Katherine Bagley is a reporter for InsideClimate News who covers the intersection of environmental science, politics and policy, with an emphasis on climate change. She is co-author of the InsideClimate News book "Bloomberg's Hidden Legacy: Climate Change and the Future of New York City," published in November 2013 and winner of the Deadline Club's Award for Reporting by Independent Digital Media. Her writing has also been included in the anthology Best American Science and Nature Writing.
She previously worked as a freelance journalist and editor, contributing print and multimedia work to Popular Science, Audubon, OnEarth and The Scientist, among other publications.
You can reach her by email at email@example.com.
The 19 firefighters who died battling a wildfire in southwest Arizona captured the nation’s attention in 2013, but aside from being the largest loss of firefighters since the Sept. 11, 2001, terrorist attacks and the worst in a wildfire since 1933, it served as a vivid reminder of climate change’s deadly force.
In a document remarkable for its sweep and its depth, Pope Francis unveiled his long-awaited encyclical on the environment on Thursday, in essence calling on humanity to address a climate and environmental crisis that calls for urgent global action.
More than 100 North American scientists released a consensus statement on Wednesday concluding that mining in Canada's tar sands region is destroying the local environment, endangering the rights of indigenous groups and threatening the world's ability to fight climate change—and urging Canadian leaders to curtail their development.
The long-debated hiatus or pause in global warming, championed by climate denialists who tried to claim it proved scientists' projections on climate change are inaccurate or overblown, probably did not happen at all.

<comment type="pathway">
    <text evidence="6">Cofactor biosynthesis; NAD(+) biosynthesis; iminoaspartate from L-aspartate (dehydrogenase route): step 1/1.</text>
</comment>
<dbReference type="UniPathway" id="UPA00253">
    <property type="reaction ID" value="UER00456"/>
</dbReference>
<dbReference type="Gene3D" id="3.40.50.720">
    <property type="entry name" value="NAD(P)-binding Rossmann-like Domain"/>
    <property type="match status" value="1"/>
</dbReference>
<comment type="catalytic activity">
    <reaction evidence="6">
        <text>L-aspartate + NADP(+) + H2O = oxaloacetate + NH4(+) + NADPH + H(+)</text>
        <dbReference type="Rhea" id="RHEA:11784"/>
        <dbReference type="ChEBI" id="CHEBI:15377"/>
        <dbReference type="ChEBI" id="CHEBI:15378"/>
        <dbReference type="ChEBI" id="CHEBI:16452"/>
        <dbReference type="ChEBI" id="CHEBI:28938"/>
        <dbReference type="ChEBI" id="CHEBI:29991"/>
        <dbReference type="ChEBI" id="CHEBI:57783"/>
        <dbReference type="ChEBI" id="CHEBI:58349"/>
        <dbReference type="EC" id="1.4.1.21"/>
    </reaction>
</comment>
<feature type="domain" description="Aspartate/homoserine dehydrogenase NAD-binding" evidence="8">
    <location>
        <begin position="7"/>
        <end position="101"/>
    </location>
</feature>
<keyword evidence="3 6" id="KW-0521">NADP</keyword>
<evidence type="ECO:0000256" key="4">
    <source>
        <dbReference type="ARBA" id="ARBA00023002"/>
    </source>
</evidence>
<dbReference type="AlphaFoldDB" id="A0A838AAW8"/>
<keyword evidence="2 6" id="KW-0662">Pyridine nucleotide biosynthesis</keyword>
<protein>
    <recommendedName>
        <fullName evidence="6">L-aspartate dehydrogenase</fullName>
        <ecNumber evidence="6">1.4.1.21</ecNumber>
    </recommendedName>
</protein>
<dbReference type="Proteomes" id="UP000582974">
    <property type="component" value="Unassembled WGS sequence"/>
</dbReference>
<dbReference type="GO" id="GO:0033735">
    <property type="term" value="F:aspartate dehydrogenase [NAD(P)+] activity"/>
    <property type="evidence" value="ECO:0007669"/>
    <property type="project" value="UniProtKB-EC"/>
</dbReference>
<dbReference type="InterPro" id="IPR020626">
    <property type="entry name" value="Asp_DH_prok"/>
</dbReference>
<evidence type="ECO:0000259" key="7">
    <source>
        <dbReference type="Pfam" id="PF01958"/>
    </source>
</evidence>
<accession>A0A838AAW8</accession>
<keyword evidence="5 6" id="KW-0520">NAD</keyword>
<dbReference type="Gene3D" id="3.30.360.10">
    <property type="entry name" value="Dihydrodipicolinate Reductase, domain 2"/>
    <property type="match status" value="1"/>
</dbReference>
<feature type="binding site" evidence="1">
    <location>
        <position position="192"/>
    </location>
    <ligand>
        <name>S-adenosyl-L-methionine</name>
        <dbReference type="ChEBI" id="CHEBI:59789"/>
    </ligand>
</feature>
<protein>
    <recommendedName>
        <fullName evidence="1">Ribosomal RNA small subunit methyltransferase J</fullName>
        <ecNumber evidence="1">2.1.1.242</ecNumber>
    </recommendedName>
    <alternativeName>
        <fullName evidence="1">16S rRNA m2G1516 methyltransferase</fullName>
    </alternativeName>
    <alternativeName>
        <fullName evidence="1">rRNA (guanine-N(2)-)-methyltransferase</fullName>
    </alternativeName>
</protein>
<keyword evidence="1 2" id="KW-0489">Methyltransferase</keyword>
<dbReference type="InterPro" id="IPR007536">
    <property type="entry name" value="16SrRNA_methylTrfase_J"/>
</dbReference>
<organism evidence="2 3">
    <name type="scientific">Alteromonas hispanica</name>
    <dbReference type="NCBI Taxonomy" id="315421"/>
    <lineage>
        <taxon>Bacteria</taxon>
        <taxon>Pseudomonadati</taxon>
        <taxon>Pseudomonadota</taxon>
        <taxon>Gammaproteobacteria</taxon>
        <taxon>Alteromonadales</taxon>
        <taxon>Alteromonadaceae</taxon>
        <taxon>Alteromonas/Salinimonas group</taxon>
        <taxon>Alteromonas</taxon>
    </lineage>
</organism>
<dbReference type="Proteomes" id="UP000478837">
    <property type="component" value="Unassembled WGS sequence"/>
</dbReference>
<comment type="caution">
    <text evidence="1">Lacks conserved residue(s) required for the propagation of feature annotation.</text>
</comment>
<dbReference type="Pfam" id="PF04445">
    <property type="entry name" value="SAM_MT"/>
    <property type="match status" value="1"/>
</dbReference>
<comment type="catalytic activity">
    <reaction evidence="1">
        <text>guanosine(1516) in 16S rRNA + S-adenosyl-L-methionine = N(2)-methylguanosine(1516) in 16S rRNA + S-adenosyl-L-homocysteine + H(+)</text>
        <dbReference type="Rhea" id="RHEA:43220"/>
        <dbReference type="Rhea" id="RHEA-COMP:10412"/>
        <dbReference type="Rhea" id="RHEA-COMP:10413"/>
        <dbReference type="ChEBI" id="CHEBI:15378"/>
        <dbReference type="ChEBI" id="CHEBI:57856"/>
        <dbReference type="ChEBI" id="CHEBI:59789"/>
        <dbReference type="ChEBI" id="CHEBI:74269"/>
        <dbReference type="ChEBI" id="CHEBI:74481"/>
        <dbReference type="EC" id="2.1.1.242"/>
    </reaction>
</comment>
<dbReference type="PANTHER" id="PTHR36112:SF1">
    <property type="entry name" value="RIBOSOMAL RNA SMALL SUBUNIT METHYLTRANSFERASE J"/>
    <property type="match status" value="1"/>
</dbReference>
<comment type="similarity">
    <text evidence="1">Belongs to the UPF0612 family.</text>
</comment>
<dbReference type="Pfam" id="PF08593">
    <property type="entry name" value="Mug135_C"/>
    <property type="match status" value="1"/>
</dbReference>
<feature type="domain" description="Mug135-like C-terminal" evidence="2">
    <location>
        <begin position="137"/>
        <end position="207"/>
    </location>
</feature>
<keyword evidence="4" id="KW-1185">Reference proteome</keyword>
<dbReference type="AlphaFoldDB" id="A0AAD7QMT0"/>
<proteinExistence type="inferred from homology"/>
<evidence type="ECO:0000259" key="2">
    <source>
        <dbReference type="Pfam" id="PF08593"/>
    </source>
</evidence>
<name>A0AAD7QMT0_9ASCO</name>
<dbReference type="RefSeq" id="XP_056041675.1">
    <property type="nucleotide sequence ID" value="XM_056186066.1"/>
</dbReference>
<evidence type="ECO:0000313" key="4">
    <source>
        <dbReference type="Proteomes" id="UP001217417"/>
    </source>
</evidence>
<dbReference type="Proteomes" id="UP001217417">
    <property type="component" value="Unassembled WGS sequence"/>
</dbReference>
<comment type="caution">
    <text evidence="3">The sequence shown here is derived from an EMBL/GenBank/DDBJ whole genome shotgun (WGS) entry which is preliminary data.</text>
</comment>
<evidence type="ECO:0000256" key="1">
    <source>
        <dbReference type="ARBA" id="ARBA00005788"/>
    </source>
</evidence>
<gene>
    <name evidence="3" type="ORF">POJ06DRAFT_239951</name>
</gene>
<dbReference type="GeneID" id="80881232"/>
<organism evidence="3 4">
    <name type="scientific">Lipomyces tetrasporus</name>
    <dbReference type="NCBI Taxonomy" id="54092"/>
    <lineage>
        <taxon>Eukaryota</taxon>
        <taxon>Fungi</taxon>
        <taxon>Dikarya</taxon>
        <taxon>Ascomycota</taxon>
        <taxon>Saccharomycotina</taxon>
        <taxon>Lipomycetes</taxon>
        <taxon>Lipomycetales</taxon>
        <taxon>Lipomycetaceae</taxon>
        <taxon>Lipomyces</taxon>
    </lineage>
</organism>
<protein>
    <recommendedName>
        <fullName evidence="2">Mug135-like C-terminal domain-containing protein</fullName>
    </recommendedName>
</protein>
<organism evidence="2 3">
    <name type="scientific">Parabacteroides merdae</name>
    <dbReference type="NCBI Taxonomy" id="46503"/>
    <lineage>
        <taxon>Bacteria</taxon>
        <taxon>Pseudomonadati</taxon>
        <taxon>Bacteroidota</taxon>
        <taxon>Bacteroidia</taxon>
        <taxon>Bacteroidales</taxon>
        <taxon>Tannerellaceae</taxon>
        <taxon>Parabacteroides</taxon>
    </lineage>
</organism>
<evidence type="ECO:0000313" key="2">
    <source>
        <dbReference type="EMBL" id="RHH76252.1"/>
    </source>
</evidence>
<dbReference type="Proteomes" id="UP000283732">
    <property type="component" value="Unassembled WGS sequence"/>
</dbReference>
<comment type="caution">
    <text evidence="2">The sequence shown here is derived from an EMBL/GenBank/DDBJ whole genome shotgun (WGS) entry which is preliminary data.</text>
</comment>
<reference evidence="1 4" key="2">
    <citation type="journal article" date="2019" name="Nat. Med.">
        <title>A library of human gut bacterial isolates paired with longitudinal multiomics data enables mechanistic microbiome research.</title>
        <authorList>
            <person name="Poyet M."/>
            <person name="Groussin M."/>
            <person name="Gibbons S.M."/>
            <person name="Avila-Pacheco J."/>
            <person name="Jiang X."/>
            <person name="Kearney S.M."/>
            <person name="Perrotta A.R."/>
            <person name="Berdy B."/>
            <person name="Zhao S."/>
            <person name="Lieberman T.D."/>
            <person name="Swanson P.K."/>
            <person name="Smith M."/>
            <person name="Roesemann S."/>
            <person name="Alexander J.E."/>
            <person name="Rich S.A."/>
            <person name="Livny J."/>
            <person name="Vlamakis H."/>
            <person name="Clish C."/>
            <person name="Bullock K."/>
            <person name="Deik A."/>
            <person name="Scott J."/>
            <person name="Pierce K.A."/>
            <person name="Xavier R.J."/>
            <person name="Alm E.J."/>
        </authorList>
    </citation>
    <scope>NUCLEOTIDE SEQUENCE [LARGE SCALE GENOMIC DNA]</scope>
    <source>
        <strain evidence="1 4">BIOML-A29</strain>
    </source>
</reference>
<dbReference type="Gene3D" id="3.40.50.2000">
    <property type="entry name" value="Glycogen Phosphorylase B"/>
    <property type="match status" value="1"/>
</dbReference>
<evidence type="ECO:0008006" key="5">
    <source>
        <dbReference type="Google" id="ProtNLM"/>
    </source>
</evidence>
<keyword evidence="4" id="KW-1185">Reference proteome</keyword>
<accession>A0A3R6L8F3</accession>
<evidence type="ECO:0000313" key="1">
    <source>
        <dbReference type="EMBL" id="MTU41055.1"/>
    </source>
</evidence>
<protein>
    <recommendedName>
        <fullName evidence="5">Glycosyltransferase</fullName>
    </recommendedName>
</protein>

A new study by researchers at the National Oceanic and Atmospheric Administration finds that the world’s warming never really stalled during the last 15 years—it was just masked by incomplete data records that have been improved and expanded in recent years.
Communities across the globe got a sobering snapshot this week of what the future is likely to hold more of: extreme weather getting even more extreme thanks to climate change.
Historic rainfall and flooding in Texas and Oklahoma left thousands homeless and dozens of people dead. India is in the midst of a prolonged heat wave that has already claimed more than 1,800 lives. Wildfires in Alberta consumed hundreds of square miles of forest while creeping closer to Canada's tar sands, shutting down production of the carbon-intense fossil fuel.
School districts in California—and perhaps nationwide—will soon feel increased pressure from parents to teach climate science in their classrooms.
The California State Parent Teacher Association, which represents nearly 1 million parents and educators, adopted a resolution this month to urge schools to prioritize climate curriculum and improve energy efficiency, as well as to lobby lawmakers to act on climate warming.
India has recently ramped up attacks on environmental and development organizations that work on climate, clean energy and sustainability issues. The world’s largest democracy has frozen bank accounts, restricted international donations, and in some cases prevented the organizations’ staffers from traveling abroad.